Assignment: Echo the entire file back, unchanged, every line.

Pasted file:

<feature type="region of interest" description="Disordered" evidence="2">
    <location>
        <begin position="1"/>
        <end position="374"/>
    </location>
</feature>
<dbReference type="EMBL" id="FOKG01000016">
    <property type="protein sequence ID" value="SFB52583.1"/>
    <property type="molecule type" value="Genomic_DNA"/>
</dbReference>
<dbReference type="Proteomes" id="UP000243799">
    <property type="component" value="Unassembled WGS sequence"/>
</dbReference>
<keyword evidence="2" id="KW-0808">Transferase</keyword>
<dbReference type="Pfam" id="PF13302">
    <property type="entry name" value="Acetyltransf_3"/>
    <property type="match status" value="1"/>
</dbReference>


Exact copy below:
<feature type="region of interest" description="Disordered" evidence="2">
    <location>
        <begin position="1"/>
        <end position="374"/>
    </location>
</feature>
<dbReference type="EMBL" id="FOKG01000016">
    <property type="protein sequence ID" value="SFB52583.1"/>
    <property type="molecule type" value="Genomic_DNA"/>
</dbReference>
<dbReference type="Proteomes" id="UP000243799">
    <property type="component" value="Unassembled WGS sequence"/>
</dbReference>
<keyword evidence="2" id="KW-0808">Transferase</keyword>
<dbReference type="Pfam" id="PF13302">
    <property type="entry name" value="Acetyltransf_3"/>
    <property type="match status" value="1"/>
</dbReference>